But there are, count 'em, thirty accredited universities of varying size throughout the state, where other candidates could gain traction. A December mock poll at the University of New Hampshire put Giuliani and Obama over the top for their parties; with Clinton and Edwards lagging and Paul and McCain tied in second place for the Republicans. New Hampshire voting laws also allow same day registration, which could boost youth participation. Such voters, however, are notoriously flaky, and not always well-informed--participants in the UNH mock poll apparently believed they had already voted in the primary.

What have been the key endorsements in the state? Are there any more big ones on the way?

On the Republican side, the biggest potential endorsement isn't from a local politician or newspaper, but from Fred Thompson, who, depending on the outcome in Iowa, is rumored to be considering dropping out of the race and endorsing John McCain before New Hampshire votes. McCain has already scored the endorsements of the state's four main newspapers: the Union Leader, the Nashua Telegraph, the Concord Monitor, and the Boston Globe (which has significant New Hampshire readership). McCain leads Mitt Romney, who owns a vacation home on Lake Winnipesaukee and was the governor next door for four years, with 18 state legislative endorsements to Mitt's 14, but Romney has scored the highest-profile endorsement, that of Senator Judd Gregg (New Hampshire's other Republican senator, John E. Sununu, faces an uphill battle for re-election and has said he will not endorse during the primary season).

On the Democratic side, Obama has earned the support of the state's two newly elected Democratic members of Congress, Paul Hodes and Carol Shea-Porter, as well as the Globe and the Nashua Telegraph. Clinton has the backing of the Concord Monitor (the conservative Union Leader did not endorse a Democrat) and holds a sizable lead in terms of state legislative endorsements with 57 (versus 34 for John Edwards and 32 for Obama). Edwards has been endorsed by the influential Service Employees International Union in the state. The two most well-known and popular Democrats in the state, Gov. John Lynch and former Gov. Jeanne Shaheen, will remain neutral (though Shaheen's husband is supporting Hillary--see the next item below).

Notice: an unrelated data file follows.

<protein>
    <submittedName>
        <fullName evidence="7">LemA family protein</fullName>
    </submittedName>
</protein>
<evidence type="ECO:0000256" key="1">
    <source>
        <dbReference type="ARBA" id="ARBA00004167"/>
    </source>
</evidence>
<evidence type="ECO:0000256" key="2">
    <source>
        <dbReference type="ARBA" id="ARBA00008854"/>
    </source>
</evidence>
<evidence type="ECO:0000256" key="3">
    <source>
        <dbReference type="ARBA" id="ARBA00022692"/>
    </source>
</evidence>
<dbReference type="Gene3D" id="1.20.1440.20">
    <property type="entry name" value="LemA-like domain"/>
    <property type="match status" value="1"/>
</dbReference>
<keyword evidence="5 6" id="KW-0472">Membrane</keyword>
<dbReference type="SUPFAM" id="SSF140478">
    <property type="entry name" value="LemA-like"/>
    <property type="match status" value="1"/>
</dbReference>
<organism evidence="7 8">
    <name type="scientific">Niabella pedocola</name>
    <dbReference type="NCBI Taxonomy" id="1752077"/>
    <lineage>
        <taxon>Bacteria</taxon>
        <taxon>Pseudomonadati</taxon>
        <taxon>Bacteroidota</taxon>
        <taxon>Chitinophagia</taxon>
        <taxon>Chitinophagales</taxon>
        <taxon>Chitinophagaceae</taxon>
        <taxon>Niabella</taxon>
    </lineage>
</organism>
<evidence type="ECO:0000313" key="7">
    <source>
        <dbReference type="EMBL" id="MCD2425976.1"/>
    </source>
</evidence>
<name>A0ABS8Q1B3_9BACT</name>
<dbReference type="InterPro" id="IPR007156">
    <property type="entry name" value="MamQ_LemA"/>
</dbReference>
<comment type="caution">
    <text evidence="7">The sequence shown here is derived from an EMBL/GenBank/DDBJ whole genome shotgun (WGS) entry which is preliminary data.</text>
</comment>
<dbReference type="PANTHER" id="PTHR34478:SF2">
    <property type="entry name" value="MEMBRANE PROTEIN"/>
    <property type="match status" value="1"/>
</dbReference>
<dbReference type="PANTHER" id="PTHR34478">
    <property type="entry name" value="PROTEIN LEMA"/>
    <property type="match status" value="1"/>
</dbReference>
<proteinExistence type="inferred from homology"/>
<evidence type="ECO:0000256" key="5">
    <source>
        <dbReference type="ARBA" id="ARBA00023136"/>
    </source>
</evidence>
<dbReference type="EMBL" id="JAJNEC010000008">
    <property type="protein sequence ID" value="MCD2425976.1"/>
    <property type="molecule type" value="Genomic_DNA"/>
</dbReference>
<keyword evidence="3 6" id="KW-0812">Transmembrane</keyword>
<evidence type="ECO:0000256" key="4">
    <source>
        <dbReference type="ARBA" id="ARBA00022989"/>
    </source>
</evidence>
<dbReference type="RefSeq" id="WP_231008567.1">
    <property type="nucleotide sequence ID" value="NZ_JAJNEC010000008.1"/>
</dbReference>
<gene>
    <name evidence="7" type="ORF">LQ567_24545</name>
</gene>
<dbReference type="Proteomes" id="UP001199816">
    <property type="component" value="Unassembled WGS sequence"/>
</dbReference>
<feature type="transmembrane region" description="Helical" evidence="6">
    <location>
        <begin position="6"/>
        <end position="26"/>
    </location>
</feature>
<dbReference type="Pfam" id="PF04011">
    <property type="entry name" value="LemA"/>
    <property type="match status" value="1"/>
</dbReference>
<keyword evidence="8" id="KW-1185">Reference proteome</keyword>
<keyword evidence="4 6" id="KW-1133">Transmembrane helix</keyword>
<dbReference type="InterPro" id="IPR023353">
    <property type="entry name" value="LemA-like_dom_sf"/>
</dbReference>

What are the four most important events that have already happened in New Hampshire?

1. Giuliani looks south. Rudy held an early lead in polls among Republican primary voters, but started slipping and soon thereafter announced a major reduction in his advertising presence in the state in order to focus on Florida and the February 5 states. Most of Giuliani's support, which was concentrated among security-oriented voters, seems to have migrated to McCain's column, helping explain his remarkable surge there.

2. The Anti-Endorsement. If the Concord Monitor was looking for a way to increase its visibility, it found it: The newspaper's remarkable, scathing anti-endorsement of Romney as a "phony" gained national media attention, though Romney's poll numbers haven't fallen much.

3. Bill Shaheen's blunder. Though Hillary still stands to benefit from the Shaheens' substantial organizing presence in the state, her campaign suffered a major blow when he was forced to resign as a state campaign co-chair after asking whether Obama might have dealt drugs in college. (Although this may have hurt Hillary more among African-American voters in places like South Carolina than in lily-white New Hampshire.)

4. Obama's gradual rise. New Hampshire, once thought to be a "firewall" for Hillary--not anymore. Obama still looks weaker there than in South Carolina, but in the past two months Obama has cut Hillary's lead from twenty points to around five, without any major catalyzing event.

When the New Hampshire votes are counted, who might drop out?

Barring a major resurgence, Thompson seems unlikely to stick around much beyond New Hampshire, if he even gets that far. A resounding loss to McCain could spell major trouble for Romney, though he remains strong in Michigan and certainly has the resources to compete until February 5, at least.

On the Democratic side, Sens. Chris Dodd and Joe Biden have bowed out following poor showings in Iowa, giving the Saturday New Hampshire debate a short field. Bill Richardson says he has made it to "the final four," and, full of western pride, wants to give it one last shot in Nevada. The three top-tier candidates seem likely to stay in the race through February 5; in 2004, none of the major Democratic candidates dropped out between New Hampshire and South Carolina.

--Dayo Olopade and Josh Patashnik

[Updated Jan. 5